The Dishonored Dead: A Zombie Novel by Robert Swartwood
In a not-so-distant future, the world has devolved and most of the population has become the animated dead.
Those few that are living are called zombies. They are feared and must be hunted down and destroyed.
Conrad is one of the animated dead. A devoted husband, a loving father, he is the best zombie Hunter in the world.
But when he hesitates one night in killing a living adult, his job is put in jeopardy. Instead of being outright dismissed,he is transferred to a program so secretive even the Government would deny its existence -- and where Conrad soon learns a startling truth about how his own son might be in danger of becoming a zombie.
As living extremists become more emboldened and blow up a Hunter Headquarters, as a power-hungry Hunter becomes more enraged
and will stop at nothing to gain absolute power, Conrad begins to question not just his profession, but his own existence.
And before he knows it he is on a journey of self-discovery, remembering a past he was forced to forget, and soon finding himself not only a hunted man, but a man who must now save both his son and the entire world.
Attention people these are NOT your ordinary zombies!!! And for once they are NOT after your brains!!! But please don't make the mistake that this means they are any less likely to kill you.
The dead in Swartwood's new novel are just like us. They have jobs, kids, families. The main difference is they simply aren't alive. Instead of dying, they expire. Basically they rot away. The are other differences too. For example they don't see color. Their world is black, white and various shades of grey. They are also taught from a young age to fear the living, or zombies, as they call them. They even play video games where the main objective is to kill impossibly deadly living. Why are the living so scary? Mainly because they have imagination. A dangerous and destructive force, that is believed to be the reason why the living lost the wars in the first place.It's such a dangerous force any dead person actually showing imagination is to be 'expired' immediately.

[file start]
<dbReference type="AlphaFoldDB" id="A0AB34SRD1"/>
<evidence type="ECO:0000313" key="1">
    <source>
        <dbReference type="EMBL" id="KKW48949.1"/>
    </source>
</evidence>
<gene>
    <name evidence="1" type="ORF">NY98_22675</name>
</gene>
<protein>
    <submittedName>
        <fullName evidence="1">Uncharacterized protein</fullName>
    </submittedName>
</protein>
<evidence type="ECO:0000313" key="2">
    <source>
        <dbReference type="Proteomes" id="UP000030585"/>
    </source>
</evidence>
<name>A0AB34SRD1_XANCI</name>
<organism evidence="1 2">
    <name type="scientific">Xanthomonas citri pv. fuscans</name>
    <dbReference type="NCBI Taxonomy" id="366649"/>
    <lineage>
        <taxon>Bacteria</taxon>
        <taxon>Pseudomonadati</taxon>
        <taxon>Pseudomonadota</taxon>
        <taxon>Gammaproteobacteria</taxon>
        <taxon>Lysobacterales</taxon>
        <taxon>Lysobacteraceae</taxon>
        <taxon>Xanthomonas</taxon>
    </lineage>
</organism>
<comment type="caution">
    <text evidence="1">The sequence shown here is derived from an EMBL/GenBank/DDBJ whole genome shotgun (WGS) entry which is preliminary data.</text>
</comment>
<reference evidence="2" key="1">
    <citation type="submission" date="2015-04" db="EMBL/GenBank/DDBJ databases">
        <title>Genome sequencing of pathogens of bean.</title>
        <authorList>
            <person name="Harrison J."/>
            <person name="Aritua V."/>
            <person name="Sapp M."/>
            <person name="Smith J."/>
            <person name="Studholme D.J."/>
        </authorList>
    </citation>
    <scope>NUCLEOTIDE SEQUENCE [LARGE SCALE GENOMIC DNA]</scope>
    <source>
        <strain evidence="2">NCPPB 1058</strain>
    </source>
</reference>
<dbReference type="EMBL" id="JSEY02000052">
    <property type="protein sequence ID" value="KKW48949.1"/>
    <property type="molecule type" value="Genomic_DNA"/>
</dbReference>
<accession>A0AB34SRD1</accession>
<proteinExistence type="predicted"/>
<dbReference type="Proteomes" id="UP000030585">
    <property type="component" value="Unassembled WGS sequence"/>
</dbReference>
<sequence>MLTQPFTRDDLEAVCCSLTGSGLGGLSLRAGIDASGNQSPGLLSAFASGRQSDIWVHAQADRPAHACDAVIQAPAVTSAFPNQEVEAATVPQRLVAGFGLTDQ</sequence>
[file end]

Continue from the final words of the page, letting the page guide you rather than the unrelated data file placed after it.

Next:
Conrad is no different than any other Hunter. Until one night he hesitates to kill a living. That sets into motion a series of events that slowly unravel every truth he has ever learned. Did the 'zombies' really lose the war? If so why is everything in the dead world named after the living? What else is the government hiding? What are the Pandora's cubes? Who keeps creating them and why?
I love what Swartwood has done with Dishonored Dead. It's truly from the dead's perspective. Despite the rotting and falling apart and the whole 'dead' thing, they really are just like us. They love and hate. They keep dark secrets.And they just want to live out their dreams and be happy like any other human being. Their point of view is just a little...well a little off. The way that Swartwood brings that perspective to life, or should I say death, is unique and quite entertaining. There are some dark parts to this book. For example the torture of a 'zombie' child in an effort to get it's parents to reveal critical information. It is definitely not a kids book. Not just from the blood and gore scenes, there are also a few deep themes running through the book. For example the idea of the living and the dead being able to coexist versus the idea of complete genocide of the living in favor of the dead. These themes do not detract from the story itself though, and if you are looking for a 'fresh' zombie read I would definitely recommend this one!
In compliance with FTC guidelines, I'm disclosing that I received this book for free throughGoodReads First Reads.
(I recommend everybody should go check out all the awesome first read giveaways they have!)